Wednesday, November 12, 2014

Remember Deputy Dickhe- ah, Glans?

Assaulted a guy for daring to stand on his 4th Amendment rights?

Resigned rather than be fired, and is facing two charges.  For some reason neither of them is assault, and there's nothing about the violation of civil rights, though.

And what about the other deputy?  The one who stood there and watched and did or said nothing, and didn't report this?  He gets off free, it appears.

Now the whining and justification starts:
Asked if he would have handled the matter the same way again, Glans said he would, but not if he knew it was being filmed. He acknowledged that he did not know the incident was being videotaped.

“I was concerned. It was a public safety issue,” the sergeant said. “If I had to do it all over again … I’d probably do the same thing. If I knew the camera was there, no, because it does look bad.”
Think about that.  "Yes, I'd commit assault and make threats and violate his rights again, long as I knew it wasn't on camera."  And he thinks this is a "I'm a caring law officer" defense?  And this asshole was a SUPERVISOR?

Makes you wonder who all else he's done this to over time, and gotten away with it.

Cameras.  On every officer.  And recordings MUST be made available, and it's a firing offense for your camera to be turned off or become 'inoperable' during an incident.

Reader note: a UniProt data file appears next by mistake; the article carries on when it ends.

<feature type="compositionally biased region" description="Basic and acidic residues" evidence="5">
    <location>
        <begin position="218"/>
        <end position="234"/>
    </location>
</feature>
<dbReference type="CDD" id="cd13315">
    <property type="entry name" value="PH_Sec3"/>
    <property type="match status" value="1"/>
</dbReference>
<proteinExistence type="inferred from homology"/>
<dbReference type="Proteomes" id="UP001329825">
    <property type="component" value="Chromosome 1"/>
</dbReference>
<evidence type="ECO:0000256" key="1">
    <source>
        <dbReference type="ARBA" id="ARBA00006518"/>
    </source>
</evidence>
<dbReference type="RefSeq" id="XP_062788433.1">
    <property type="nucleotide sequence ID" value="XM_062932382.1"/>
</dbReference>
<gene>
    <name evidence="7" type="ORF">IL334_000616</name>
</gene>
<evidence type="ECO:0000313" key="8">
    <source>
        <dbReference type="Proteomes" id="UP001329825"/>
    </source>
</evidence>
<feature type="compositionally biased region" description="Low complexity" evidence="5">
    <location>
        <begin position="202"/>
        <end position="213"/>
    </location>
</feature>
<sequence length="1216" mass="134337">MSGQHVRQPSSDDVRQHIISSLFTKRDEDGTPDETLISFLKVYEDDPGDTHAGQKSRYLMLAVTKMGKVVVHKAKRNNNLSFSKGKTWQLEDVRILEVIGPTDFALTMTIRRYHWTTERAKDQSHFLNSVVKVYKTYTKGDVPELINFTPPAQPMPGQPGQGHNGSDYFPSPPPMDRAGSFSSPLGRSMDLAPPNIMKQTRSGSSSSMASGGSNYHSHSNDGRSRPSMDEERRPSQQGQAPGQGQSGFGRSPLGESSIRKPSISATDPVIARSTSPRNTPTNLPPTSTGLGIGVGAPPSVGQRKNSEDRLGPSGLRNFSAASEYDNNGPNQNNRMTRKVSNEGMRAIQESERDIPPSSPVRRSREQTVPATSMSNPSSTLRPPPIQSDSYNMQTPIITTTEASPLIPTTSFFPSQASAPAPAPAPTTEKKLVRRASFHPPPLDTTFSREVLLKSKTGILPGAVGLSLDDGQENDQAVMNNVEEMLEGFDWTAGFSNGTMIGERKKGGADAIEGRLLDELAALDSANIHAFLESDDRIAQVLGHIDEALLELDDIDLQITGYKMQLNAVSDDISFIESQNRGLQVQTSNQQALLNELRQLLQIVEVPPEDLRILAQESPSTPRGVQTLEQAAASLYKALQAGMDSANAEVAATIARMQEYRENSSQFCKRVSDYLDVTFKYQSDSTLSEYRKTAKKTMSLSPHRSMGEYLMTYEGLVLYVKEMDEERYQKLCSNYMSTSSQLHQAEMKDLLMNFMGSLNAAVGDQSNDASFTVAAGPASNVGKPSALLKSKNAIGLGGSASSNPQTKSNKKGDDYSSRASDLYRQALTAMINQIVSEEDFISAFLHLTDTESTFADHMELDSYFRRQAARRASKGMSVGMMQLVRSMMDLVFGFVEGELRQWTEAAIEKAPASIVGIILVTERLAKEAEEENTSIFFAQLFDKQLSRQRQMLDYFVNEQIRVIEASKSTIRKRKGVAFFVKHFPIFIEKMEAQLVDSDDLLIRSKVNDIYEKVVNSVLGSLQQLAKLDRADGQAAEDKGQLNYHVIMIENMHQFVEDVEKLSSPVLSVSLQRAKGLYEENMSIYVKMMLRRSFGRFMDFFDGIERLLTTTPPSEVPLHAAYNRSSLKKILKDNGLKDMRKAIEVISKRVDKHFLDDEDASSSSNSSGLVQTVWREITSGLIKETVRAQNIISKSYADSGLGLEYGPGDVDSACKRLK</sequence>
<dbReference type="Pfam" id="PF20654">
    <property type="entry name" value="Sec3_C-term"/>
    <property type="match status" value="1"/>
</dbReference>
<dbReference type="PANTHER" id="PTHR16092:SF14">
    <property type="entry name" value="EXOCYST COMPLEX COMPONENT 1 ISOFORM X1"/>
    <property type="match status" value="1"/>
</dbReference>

California Midwesterner said...

The only issue I have with the "fired if your camera turns off or is 'inoperable' during an incident" stance is that I've seen fights and such that banged gear up pretty good, to say nothing of the people involved.
And cams fritz fairly regularly, too--a CA department was testing body cameras and had something like 25% of them fail in the first month, and didn't know it til they went to pull recordings.
Not foul play, just the cameras weren't recording properly.

At very least, I'd add something about legitimate exigencies and technical problems.
But so long as the disciplinary action extends to any intentional disabling of the recording by the officer, I can get behind body cams.

And this is coming from someone who started towards being a peace officer in the recent past.
I'm in favor of cameras, because more often they actually help the officer in complaints, the evidence value, etc.

Firehand said...

Damaged in a fight, no problem; "Sergeant, beats me, must've gotten unhooked somehow just before that stop where I was accused of assaulting that guy" is "Well, does the word 'suspension' mean anything to you? Or 'firing'?"

From what I've read departments that start using them have a BIG drop in complaints. Use them.